By Lisa Lanzi
Trigger warning: this performance and hence this review has 15+ content that mentions sexual abuse. Please consider this and seek advice or assistance when you need to.
Millicent Sarre is exceptional. A singing voice that could take on many genres, stage presence, intelligence, wit and a rare song-writing gift to be celebrated. Catch this show before Ms Sarre gets snapped up interstate or internationally, or her ticket price skyrockets! It is Cabaret with heart and meaning and a real and challenging dialogue with an audience.
Union Hall resides in Adelaide’s Central Market precinct. It is a perfect cabaret venue, intimate, welcoming and classy. There is a good sized stage, grand piano, excellent lighting facilities, as well as a bar and comfortable seating options.
Friendly Feminism for the Mild Mannered has a complex, perceptive and fascinating script. It is entirely original and based on Ms Sarre’s own adventures, opinions and beliefs around contemporary feminism and the way we negotiate gender and protest in our world. Words and songs deliver biting points of view, hard facts, and some poignant revelations but never descends into didacticism. It is a wild ride with perfect timing and shading buoyed by the performer’s energy, commitment and skill. Consummate cabaret entertainment.
Ms Sarre found a passion for cabaret through mentorship with David Campbell in Class of Cabaret in 2011. She is also a law and performing arts graduate, performs with many pro-am groups around Adelaide and teaches singing. Her backing vocalist is Jemma Allen, a skilled performer in her own right.
Khaki endeavours to “stuff every feminist stereotype into a two and half minute song” and eases the audience into ‘friendly’ feminism making a salient point about the arts, and artists, being uniquely situated to influence change. What good are laws, and indeed lawmakers, unless culture and society make shifts to a more generous, accountable and equitable place?
The ABCs of Feminism is offered as her “first, perhaps last attempt” at rap as a “porcelain-skinned, middle class female” but it is truly a tour de force. It starts melodically and gently then Ms Allen adds the beatbox and the tempo and style hit a furious pace. My mind was boggled by how many words and biting observations Sarre could fit into a bar of 4/4 time. As she points out - start them young. Maybe get your toddler grooving to this one and get the cultural shift started early.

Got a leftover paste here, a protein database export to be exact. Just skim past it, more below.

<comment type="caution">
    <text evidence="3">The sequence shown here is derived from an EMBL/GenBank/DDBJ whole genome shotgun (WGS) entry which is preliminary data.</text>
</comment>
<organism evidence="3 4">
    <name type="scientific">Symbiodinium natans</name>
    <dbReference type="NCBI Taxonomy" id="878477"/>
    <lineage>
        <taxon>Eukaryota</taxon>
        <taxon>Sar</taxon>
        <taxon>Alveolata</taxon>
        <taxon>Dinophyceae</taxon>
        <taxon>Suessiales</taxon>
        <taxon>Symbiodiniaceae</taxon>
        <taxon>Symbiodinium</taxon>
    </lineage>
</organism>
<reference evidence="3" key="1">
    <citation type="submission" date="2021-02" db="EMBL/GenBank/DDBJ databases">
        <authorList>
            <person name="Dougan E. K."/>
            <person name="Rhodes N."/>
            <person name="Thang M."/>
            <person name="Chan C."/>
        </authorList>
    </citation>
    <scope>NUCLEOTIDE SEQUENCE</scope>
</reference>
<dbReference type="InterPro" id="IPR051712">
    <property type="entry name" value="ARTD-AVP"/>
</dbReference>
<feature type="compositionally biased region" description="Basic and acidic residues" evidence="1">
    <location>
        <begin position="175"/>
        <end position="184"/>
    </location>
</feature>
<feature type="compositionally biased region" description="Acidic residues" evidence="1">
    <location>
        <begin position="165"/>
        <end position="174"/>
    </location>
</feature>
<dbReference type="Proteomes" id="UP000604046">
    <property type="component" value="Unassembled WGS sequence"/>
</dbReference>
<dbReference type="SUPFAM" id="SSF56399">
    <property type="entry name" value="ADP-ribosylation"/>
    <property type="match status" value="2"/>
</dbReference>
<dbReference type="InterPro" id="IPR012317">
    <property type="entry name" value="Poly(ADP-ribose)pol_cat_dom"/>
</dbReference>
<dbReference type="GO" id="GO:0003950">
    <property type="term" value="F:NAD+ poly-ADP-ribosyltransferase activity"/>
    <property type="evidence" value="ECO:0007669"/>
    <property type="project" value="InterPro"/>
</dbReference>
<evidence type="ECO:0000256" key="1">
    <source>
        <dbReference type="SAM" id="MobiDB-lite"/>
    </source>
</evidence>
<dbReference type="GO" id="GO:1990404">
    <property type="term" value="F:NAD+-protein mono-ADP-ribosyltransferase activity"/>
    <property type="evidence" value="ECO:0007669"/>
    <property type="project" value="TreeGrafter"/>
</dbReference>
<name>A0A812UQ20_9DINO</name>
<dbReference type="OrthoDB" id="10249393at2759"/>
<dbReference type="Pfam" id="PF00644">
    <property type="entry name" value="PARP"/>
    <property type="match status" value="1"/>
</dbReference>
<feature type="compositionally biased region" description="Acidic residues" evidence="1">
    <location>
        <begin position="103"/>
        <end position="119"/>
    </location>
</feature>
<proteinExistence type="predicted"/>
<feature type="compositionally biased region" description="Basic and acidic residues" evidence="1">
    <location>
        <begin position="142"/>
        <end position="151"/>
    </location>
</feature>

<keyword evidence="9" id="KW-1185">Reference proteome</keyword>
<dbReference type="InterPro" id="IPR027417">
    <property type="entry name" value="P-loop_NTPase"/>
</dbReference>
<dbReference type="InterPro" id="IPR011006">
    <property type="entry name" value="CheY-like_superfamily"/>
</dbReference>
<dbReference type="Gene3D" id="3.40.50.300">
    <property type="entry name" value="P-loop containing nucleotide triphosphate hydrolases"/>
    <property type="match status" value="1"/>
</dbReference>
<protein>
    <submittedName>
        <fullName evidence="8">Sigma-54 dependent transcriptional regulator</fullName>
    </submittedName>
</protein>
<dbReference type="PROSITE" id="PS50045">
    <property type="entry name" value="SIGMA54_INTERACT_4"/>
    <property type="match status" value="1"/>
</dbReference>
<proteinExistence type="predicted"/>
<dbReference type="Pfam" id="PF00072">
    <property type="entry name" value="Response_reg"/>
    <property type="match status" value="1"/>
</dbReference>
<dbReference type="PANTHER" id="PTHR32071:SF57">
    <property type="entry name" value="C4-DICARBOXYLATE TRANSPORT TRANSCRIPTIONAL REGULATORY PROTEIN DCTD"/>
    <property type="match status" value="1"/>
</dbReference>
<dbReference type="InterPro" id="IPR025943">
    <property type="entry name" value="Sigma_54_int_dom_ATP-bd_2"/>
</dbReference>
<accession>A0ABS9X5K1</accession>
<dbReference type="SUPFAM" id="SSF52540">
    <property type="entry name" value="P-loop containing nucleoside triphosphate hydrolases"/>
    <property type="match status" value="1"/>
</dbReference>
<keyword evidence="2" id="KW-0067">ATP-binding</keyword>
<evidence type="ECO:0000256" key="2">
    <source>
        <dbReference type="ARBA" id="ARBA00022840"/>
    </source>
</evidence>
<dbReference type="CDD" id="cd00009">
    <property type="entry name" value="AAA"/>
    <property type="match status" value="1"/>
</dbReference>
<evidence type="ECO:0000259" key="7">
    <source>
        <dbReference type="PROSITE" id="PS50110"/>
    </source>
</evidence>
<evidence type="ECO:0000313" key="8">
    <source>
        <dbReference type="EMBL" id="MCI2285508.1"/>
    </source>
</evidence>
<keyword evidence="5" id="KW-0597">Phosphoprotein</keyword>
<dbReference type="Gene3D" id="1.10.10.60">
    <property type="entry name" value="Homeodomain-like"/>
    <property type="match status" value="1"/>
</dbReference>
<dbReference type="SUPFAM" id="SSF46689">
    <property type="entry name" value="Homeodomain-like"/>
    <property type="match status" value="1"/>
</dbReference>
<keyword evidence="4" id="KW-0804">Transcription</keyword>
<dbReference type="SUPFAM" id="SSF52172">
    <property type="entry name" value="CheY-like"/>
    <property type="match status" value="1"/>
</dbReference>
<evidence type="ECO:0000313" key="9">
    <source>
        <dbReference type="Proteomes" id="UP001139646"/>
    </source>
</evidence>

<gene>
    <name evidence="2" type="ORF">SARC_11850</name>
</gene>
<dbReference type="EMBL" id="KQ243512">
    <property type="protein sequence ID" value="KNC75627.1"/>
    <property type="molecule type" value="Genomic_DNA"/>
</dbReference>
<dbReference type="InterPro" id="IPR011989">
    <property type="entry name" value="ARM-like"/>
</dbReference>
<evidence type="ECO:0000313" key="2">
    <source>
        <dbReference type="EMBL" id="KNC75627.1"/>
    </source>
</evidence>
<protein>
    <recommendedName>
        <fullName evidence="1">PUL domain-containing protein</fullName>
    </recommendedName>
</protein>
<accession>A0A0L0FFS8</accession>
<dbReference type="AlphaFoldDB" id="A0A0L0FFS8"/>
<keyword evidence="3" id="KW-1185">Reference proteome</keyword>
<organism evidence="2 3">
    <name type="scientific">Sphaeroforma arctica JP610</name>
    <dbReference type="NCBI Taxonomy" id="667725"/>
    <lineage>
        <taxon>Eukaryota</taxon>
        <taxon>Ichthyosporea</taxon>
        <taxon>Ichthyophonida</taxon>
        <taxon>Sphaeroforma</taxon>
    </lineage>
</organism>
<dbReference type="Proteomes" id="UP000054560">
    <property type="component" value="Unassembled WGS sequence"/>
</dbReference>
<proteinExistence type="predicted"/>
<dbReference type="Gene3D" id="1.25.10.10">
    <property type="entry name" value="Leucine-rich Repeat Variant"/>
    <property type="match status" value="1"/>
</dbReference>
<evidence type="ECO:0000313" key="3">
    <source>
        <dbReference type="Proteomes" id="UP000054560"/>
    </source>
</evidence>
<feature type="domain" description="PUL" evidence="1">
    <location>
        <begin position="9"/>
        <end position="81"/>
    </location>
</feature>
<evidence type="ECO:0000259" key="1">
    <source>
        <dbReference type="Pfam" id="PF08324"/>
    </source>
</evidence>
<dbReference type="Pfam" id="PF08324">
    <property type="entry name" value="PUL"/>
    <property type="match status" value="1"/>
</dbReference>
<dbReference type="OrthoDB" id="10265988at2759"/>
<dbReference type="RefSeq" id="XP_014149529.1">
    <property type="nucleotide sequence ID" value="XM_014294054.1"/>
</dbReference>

Moving on then to a dissection of “the big ones” starting with toxic masculinity and the many situations in which this occurs. The lyrics are Sarre’s own with a sly theft of the Britney Spears’ Toxic melody to carry them. The audience laughs but the bite of the truth is not lost. Another ‘big one’ is rape culture - a confusing term, perhaps it should be anti-culture. The idea of consent was illustrated a few years ago by this analogy: If you're still struggling with the notion of consent just imagine instead of initiating sex you're making them a cup of tea. Ms Sarre has composed a brilliant song, ‘a kind of educational ditty’, using the analogies presented in the Tea and Consent video. Audience participation was encouraged but we managed to ‘shatter her low expectations’ by being just that great at singing and consenting to sing. There is also an amusing song about mansplaining with excellent spoken examples by both Allen and Sarre.
Ms Sarre’s vocals are seamless ranging from warm alto to smoky jazz and blues, the occasional musical theatre belt and scoops up to soprano-land. This was illustrated perfectly in the incomparable ballad It’s OK To Cry inviting us to consider how we speak to young boys and men. The ‘toughen up’ diatribe isn’t healthy, for anyone: “If men don’t express emotion openly, they are not the only ones who get hurt.” Welcome to the Female Experience is a lesson for men: don’t be predators. There was a definite mood change during Me Too, chronicling Ms Sarre’s experience of sexual abuse as well as broader issues for all of us.
Many conversations will be inspired from Millicent Sarre’s performance work. She led us to find opportunities everyday for men to be supportive of women. Call out bad behaviour, remembering The behaviour you walk past is the behaviour you condone. Sarre reminds us that we can’t do everything, so start with something. Be an ally and check your privilege. There is a confession in the finale with Ms Sarre suggesting that we were lured there under false pretences. She IS an angry feminist and so she should be. Anger = power = do something about it.
Ms Sarre advises us that no two forms of activism are the same. Welcome to the world of Cabaret Millicent, long may you inhabit and shine in that space and keep us entertained with your particularly wise activism and talent.
All opinions and thoughts expressed within reviews on Theatre Travels are those of the writer and not of the company at large.